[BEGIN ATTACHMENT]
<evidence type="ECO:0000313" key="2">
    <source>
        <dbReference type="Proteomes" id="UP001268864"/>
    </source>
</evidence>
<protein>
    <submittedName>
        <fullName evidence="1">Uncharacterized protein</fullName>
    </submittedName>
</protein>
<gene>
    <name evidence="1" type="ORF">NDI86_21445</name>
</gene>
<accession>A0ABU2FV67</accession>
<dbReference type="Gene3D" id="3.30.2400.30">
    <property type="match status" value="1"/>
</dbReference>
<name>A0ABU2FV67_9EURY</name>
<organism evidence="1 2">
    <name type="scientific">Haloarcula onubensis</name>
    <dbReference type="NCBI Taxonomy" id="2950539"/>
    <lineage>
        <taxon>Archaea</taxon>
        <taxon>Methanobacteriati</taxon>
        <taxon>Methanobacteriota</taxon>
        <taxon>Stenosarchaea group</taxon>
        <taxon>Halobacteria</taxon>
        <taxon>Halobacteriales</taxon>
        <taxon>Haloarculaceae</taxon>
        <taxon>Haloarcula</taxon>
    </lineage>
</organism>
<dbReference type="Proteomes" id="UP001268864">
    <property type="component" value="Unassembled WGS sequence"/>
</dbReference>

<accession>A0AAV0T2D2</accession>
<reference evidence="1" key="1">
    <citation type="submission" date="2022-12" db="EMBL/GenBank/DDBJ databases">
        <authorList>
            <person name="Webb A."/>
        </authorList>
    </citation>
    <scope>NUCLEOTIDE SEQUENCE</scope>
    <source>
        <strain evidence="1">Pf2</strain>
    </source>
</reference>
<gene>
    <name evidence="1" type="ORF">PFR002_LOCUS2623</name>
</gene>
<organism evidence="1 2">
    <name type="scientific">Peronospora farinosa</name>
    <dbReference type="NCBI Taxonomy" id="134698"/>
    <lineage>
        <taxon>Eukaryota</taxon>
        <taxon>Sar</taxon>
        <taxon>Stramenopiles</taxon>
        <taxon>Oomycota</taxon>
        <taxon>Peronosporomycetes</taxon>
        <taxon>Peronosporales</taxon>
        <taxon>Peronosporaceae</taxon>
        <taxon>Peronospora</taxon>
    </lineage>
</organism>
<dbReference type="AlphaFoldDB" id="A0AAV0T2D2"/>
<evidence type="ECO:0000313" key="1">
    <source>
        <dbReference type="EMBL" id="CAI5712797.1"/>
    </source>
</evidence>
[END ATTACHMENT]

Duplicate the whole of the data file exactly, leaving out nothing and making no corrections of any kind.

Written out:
<evidence type="ECO:0000313" key="2">
    <source>
        <dbReference type="Proteomes" id="UP001268864"/>
    </source>
</evidence>
<protein>
    <submittedName>
        <fullName evidence="1">Uncharacterized protein</fullName>
    </submittedName>
</protein>
<gene>
    <name evidence="1" type="ORF">NDI86_21445</name>
</gene>
<accession>A0ABU2FV67</accession>
<dbReference type="Gene3D" id="3.30.2400.30">
    <property type="match status" value="1"/>
</dbReference>
<name>A0ABU2FV67_9EURY</name>
<organism evidence="1 2">
    <name type="scientific">Haloarcula onubensis</name>
    <dbReference type="NCBI Taxonomy" id="2950539"/>
    <lineage>
        <taxon>Archaea</taxon>
        <taxon>Methanobacteriati</taxon>
        <taxon>Methanobacteriota</taxon>
        <taxon>Stenosarchaea group</taxon>
        <taxon>Halobacteria</taxon>
        <taxon>Halobacteriales</taxon>
        <taxon>Haloarculaceae</taxon>
        <taxon>Haloarcula</taxon>
    </lineage>
</organism>
<dbReference type="Proteomes" id="UP001268864">
    <property type="component" value="Unassembled WGS sequence"/>
</dbReference>

<accession>A0AAV0T2D2</accession>
<reference evidence="1" key="1">
    <citation type="submission" date="2022-12" db="EMBL/GenBank/DDBJ databases">
        <authorList>
            <person name="Webb A."/>
        </authorList>
    </citation>
    <scope>NUCLEOTIDE SEQUENCE</scope>
    <source>
        <strain evidence="1">Pf2</strain>
    </source>
</reference>
<gene>
    <name evidence="1" type="ORF">PFR002_LOCUS2623</name>
</gene>
<organism evidence="1 2">
    <name type="scientific">Peronospora farinosa</name>
    <dbReference type="NCBI Taxonomy" id="134698"/>
    <lineage>
        <taxon>Eukaryota</taxon>
        <taxon>Sar</taxon>
        <taxon>Stramenopiles</taxon>
        <taxon>Oomycota</taxon>
        <taxon>Peronosporomycetes</taxon>
        <taxon>Peronosporales</taxon>
        <taxon>Peronosporaceae</taxon>
        <taxon>Peronospora</taxon>
    </lineage>
</organism>
<dbReference type="AlphaFoldDB" id="A0AAV0T2D2"/>
<evidence type="ECO:0000313" key="1">
    <source>
        <dbReference type="EMBL" id="CAI5712797.1"/>
    </source>
</evidence>